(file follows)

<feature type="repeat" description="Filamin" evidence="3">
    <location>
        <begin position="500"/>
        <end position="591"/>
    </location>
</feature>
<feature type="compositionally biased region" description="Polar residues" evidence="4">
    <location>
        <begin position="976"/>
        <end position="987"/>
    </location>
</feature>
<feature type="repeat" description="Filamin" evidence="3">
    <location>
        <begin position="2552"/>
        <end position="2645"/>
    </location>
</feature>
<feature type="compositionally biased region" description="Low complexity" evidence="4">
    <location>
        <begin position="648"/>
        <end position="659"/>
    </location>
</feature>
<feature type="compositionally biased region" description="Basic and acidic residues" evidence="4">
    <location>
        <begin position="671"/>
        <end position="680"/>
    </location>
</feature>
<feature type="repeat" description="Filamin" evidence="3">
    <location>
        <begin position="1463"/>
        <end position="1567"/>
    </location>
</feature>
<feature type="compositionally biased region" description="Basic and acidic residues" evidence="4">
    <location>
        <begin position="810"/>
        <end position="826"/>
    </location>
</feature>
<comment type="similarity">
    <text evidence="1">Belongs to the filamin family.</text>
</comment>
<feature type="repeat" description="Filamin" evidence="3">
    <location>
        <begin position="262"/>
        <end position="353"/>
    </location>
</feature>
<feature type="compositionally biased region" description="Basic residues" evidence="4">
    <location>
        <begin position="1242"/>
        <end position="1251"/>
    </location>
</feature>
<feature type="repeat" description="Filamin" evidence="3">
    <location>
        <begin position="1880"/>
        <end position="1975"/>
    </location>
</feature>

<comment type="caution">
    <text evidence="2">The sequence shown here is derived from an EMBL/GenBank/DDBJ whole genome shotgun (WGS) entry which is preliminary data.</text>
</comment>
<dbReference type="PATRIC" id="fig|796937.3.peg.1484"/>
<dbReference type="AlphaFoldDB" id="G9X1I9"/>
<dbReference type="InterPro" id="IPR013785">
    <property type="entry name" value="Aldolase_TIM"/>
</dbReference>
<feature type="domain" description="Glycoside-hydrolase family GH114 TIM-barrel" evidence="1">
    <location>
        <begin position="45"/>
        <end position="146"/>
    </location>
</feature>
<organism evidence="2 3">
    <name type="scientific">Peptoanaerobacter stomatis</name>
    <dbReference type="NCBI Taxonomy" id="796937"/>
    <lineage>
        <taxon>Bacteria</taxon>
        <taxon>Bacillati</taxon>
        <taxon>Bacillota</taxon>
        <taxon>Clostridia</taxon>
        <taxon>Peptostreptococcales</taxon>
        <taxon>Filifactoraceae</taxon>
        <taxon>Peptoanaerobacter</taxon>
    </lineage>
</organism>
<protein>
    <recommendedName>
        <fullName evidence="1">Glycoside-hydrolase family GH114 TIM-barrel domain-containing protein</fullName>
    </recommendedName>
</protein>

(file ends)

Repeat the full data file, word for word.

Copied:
<feature type="repeat" description="Filamin" evidence="3">
    <location>
        <begin position="500"/>
        <end position="591"/>
    </location>
</feature>
<feature type="compositionally biased region" description="Polar residues" evidence="4">
    <location>
        <begin position="976"/>
        <end position="987"/>
    </location>
</feature>
<feature type="repeat" description="Filamin" evidence="3">
    <location>
        <begin position="2552"/>
        <end position="2645"/>
    </location>
</feature>
<feature type="compositionally biased region" description="Low complexity" evidence="4">
    <location>
        <begin position="648"/>
        <end position="659"/>
    </location>
</feature>
<feature type="compositionally biased region" description="Basic and acidic residues" evidence="4">
    <location>
        <begin position="671"/>
        <end position="680"/>
    </location>
</feature>
<feature type="repeat" description="Filamin" evidence="3">
    <location>
        <begin position="1463"/>
        <end position="1567"/>
    </location>
</feature>
<feature type="compositionally biased region" description="Basic and acidic residues" evidence="4">
    <location>
        <begin position="810"/>
        <end position="826"/>
    </location>
</feature>
<comment type="similarity">
    <text evidence="1">Belongs to the filamin family.</text>
</comment>
<feature type="repeat" description="Filamin" evidence="3">
    <location>
        <begin position="262"/>
        <end position="353"/>
    </location>
</feature>
<feature type="compositionally biased region" description="Basic residues" evidence="4">
    <location>
        <begin position="1242"/>
        <end position="1251"/>
    </location>
</feature>
<feature type="repeat" description="Filamin" evidence="3">
    <location>
        <begin position="1880"/>
        <end position="1975"/>
    </location>
</feature>

<comment type="caution">
    <text evidence="2">The sequence shown here is derived from an EMBL/GenBank/DDBJ whole genome shotgun (WGS) entry which is preliminary data.</text>
</comment>
<dbReference type="PATRIC" id="fig|796937.3.peg.1484"/>
<dbReference type="AlphaFoldDB" id="G9X1I9"/>
<dbReference type="InterPro" id="IPR013785">
    <property type="entry name" value="Aldolase_TIM"/>
</dbReference>
<feature type="domain" description="Glycoside-hydrolase family GH114 TIM-barrel" evidence="1">
    <location>
        <begin position="45"/>
        <end position="146"/>
    </location>
</feature>
<organism evidence="2 3">
    <name type="scientific">Peptoanaerobacter stomatis</name>
    <dbReference type="NCBI Taxonomy" id="796937"/>
    <lineage>
        <taxon>Bacteria</taxon>
        <taxon>Bacillati</taxon>
        <taxon>Bacillota</taxon>
        <taxon>Clostridia</taxon>
        <taxon>Peptostreptococcales</taxon>
        <taxon>Filifactoraceae</taxon>
        <taxon>Peptoanaerobacter</taxon>
    </lineage>
</organism>
<protein>
    <recommendedName>
        <fullName evidence="1">Glycoside-hydrolase family GH114 TIM-barrel domain-containing protein</fullName>
    </recommendedName>
</protein>